Post­cards From The Clip­ping Plane

Con­ve­niently ig­nor­ing the se­ri­ous side of videogame de­vel­op­ment

EDGE - - SECTIONS - JAMES LEACH James Leach is a BAFTA Award-win­ning free­lance writer whose work fea­tures in games and on tele­vi­sion and ra­dio

James Leach breaks cover and calls for stan­dard­ised con­trols

We should just use GTA as the ba­sis for ev­ery­thing. Even real life. I’d be a bet­ter driver if I could use the joy­pad

I’ve just spent about an hour creep­ing to­wards the en­emy bunker. Bul­lets have flown past me ev­ery inch of the way. I’ve seen sev­eral of my squad mem­bers oblit­er­ated by mor­tar fire and my own health has been re­duced to a point where if I sur­vive this, I’ll need a walk-in bath and a stair­lift for the rest of my days. It’s true that only the dead have seen the end of war, but I just want to keep go­ing to see the end of this mis­sion. With that bunker full of fu­ri­ous ser­vice­men and women gone, our brave tanks can flood through and add years to the war, thus giv­ing me great value for money as a mem­ber of the game-buy­ing pub­lic. It has to go and it has to go now.

Along I crawl, un­til the bunker open­ing is just in range of my rocket launcher. One wellplaced shot and the con­cus­sion alone will have the oc­cu­pants be­hav­ing like lat­ter-day Ozzy Os­bournes for years. As I get ready, in­stinct takes over. I aim, and let mus­cle mem­ory take over. I press X.

Im­me­di­ately a flag waves above my head and every­body in a ra­dius the size of the O2 Arena knows I’m there. X is, of course, the but­ton that sets a vis­i­ble rally point. X is the big­gest “Look! I’m here!” sig­nal you can send. It’s use­ful in the night­time mis­sions when you’re as­sum­ing the role of the squad com­man­der and mak­ing sure that every­body forms up on you. When you’re try­ing to be as stealthy as a greased eel in an in­ner-tube fac­tory, it hap­pens to be the worst thing you can do. So. An hour wasted and we’re back to a restart point so far back in time that it seems to be set dur­ing the rise of the Phoeni­cian Em­pire.

Why can’t we all agree on a stan­dard­ised set of but­tons for com­mands in all games? Yes, don’t tell me – it’s for the same rea­son that we don’t all drive on the proper side of the road, or use the same plugs or sys­tems of mea­sur­ing things. But games are new and in­no­va­tive and we could im­ple­ment this with lit­tle fuss. My beloved GTAV has, to my mind, the best set of but­ton as­sign­ments that I’ve ever seen. Of course, there are a few weird bits, but I can see why. There are about 800 peo­ple alive to­day who’d have been killed by my sticky bombs if I hadn’t ac­ci­den­tally turned Los San­tos Rock Ra­dio on in­stead of det­o­nat­ing them into or­bit. But let’s say that this set of but­tons and what they do is the da­tum. The base­line. Every­body use them, OK?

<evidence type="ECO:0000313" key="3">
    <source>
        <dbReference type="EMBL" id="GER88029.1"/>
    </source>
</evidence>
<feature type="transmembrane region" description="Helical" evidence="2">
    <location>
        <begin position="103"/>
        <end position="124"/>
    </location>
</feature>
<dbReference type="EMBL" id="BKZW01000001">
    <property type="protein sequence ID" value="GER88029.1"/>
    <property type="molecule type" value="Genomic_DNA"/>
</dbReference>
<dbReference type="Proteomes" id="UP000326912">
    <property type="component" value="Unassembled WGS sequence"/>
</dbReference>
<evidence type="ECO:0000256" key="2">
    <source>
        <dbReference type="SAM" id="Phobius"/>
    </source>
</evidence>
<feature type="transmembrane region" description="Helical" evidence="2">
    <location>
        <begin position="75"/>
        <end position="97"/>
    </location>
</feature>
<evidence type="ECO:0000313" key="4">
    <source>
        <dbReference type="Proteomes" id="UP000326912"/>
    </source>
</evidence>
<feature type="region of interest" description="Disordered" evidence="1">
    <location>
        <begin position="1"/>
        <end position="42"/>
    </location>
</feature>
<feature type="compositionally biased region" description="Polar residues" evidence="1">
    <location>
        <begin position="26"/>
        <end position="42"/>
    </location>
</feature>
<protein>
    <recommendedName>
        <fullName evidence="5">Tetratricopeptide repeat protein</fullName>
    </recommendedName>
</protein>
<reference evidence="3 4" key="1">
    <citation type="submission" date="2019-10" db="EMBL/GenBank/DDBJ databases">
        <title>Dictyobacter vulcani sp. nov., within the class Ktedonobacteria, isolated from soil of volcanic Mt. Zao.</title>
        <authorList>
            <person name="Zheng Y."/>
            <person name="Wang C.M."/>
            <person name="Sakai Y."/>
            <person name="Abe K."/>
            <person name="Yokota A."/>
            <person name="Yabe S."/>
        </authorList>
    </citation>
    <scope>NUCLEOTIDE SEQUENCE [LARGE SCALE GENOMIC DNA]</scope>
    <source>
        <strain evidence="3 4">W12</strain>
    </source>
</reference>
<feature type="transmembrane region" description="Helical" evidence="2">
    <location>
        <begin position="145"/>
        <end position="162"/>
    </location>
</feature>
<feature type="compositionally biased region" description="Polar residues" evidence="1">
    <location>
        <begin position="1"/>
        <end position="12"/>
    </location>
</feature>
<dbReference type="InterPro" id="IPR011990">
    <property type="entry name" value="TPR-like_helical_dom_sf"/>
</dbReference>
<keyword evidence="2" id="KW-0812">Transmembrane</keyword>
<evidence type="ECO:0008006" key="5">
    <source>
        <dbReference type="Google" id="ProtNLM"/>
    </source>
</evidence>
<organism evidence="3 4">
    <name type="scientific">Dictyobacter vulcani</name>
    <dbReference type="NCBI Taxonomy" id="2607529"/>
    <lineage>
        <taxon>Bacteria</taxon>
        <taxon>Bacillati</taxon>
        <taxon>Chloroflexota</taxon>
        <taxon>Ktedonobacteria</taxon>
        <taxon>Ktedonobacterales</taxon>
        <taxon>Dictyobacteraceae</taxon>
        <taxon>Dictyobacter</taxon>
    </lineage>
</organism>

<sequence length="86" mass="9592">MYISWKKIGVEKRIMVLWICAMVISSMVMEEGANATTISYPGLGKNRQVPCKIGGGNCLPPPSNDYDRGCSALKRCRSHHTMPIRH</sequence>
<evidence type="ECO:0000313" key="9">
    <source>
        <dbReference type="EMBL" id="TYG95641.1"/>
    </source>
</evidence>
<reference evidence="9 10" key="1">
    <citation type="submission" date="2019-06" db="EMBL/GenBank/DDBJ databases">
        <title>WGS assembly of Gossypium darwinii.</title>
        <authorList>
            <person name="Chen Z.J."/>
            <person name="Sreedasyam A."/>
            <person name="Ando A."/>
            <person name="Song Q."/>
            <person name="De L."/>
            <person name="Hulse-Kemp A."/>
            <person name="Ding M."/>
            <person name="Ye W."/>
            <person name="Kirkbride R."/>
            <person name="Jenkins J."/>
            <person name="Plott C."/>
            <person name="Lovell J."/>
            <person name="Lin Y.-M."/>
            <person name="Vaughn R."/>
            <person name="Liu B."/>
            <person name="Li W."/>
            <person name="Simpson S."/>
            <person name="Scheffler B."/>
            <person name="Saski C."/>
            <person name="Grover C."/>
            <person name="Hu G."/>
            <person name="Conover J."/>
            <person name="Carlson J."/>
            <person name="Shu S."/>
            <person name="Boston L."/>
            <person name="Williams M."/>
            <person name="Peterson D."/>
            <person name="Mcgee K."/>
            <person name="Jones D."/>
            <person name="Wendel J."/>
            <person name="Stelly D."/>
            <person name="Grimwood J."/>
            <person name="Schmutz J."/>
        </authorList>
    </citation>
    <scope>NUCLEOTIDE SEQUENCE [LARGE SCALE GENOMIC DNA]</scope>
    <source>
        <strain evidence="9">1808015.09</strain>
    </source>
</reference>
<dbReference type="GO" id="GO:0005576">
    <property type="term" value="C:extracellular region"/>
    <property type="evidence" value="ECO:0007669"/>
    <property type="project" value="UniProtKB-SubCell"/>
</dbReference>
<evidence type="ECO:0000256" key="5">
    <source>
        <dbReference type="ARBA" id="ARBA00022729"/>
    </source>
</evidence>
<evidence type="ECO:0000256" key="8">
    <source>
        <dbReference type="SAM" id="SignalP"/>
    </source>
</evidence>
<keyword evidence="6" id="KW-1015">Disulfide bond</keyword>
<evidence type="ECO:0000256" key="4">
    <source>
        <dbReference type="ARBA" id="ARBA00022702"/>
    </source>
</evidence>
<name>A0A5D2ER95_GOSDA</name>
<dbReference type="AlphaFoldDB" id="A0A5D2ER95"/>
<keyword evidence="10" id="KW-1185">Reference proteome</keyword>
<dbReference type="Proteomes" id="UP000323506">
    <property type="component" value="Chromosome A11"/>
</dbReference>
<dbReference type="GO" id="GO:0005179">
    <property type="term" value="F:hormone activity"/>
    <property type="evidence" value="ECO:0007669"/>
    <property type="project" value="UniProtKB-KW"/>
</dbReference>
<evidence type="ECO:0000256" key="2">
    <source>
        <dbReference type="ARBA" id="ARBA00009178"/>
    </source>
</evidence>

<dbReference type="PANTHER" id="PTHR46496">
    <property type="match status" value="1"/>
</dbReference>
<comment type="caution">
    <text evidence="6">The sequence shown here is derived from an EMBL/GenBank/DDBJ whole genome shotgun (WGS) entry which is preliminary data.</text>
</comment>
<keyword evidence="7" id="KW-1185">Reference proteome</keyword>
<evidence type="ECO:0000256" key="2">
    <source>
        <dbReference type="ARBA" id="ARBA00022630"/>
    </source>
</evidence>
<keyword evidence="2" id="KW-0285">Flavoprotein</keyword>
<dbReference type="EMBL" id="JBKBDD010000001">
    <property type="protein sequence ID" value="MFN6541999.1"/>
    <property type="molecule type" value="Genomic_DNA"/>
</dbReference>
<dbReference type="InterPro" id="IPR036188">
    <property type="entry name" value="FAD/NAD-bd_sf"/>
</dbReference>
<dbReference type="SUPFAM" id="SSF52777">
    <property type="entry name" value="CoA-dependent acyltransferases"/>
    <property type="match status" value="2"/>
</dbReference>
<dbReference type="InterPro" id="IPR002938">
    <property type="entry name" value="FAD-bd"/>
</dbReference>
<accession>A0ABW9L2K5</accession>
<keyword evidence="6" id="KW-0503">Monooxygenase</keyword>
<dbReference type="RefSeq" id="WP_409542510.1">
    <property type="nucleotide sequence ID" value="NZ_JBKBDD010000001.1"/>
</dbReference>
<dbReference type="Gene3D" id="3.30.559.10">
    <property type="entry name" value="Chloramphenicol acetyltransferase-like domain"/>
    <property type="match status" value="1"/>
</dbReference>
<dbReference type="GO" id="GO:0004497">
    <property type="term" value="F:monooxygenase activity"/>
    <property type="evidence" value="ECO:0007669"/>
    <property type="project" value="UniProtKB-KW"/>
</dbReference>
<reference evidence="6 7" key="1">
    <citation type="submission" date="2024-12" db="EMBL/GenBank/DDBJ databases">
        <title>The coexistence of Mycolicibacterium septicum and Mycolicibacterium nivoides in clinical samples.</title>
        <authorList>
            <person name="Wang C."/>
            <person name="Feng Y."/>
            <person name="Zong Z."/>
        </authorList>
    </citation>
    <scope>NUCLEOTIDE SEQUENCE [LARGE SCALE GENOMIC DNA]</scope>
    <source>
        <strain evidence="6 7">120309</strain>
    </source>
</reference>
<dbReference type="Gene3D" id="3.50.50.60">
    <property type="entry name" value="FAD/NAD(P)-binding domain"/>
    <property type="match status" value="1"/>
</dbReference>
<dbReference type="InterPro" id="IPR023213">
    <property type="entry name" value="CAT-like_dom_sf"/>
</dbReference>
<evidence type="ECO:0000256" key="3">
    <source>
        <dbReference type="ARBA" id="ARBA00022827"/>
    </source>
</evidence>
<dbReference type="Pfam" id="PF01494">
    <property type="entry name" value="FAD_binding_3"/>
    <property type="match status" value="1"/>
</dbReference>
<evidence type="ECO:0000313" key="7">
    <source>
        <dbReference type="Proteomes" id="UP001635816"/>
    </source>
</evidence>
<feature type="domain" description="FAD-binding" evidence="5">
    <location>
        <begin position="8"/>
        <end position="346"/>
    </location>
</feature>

I’m too old to change my ways. I moved my kitchen bin in the sum­mer be­cause it kept get­ting hit by the door. That was half a year ago, and while the bin con­tains noth­ing but a Twix wrap­per, there is a moun­tain of wrap­pers, ap­ple cores and crum­pled bills in the cor­ner where it used to sit.

Games are like a lan­guage. Those of us who play them to­tally get it. There are rea­sons why some doors open and oth­ers don’t. We in­stinc­tively know that crates con­tain good­ies and bar­rels blow up. We don’t have trou­ble with the idea that jump­ing again while you’re al­ready in the air can add 50 per cent to the height you’ll at­tain. But the ran­dom and ar­bi­trary choice of con­trols is like telling English users that, when­ever you go into a pub­lic build­ing of any sort, the word ‘the’ will be seen as swear­ing, the word ‘please’ means ‘ar­chi­trave’, and no mat­ter how much you’d like there to be, there is no let­ter ‘n’.

I’d even hap­pily spend half a day con­fig­ur­ing my own con­trol pad or keys. Many games let you do this, and it’s a grand start. But the trou­ble is, I need to know the game well to be able to do so, and once I’ve done it, I have to write down all the things I’ve as­signed for any­thing unique to the game be­cause man­u­als and guides and over­lays won’t be able to help. Also, I’ve gone off the idea of hav­ing to do this for my­self. Next, peo­ple will be ask­ing me to help make the games, and where would that, er, end?

I re­ally do find my­self play­ing one big game at a time, and be­ing un­able to switch be­tween con­sole ti­tles with­out strug­gling. I’m fine with click­ing the mouse on dif­fer­ent things, be­cause we all know that mouse con­trols are the same the world over. I’m left­handed, and I’m happy not to be when mous­ing, be­cause the world works that way and I’ve con­formed to it for years. For games, though, we’re just not get­ting it. The an­swer is clearly not con­trollers which in­volve you wav­ing your arms around like Mag­nus Pyke. (Come on. You re­mem­ber.) We should just use

GTA as the ba­sis for ev­ery­thing. Even real life. I’d be a bet­ter driver if I could use the joy­pad to do it. I’d rev­o­lu­tionise my so­cial life if I could auto-aim at peo­ple for what­ever rea­son, too. All I’m say­ing is don’t force me to learn any new con­trols.

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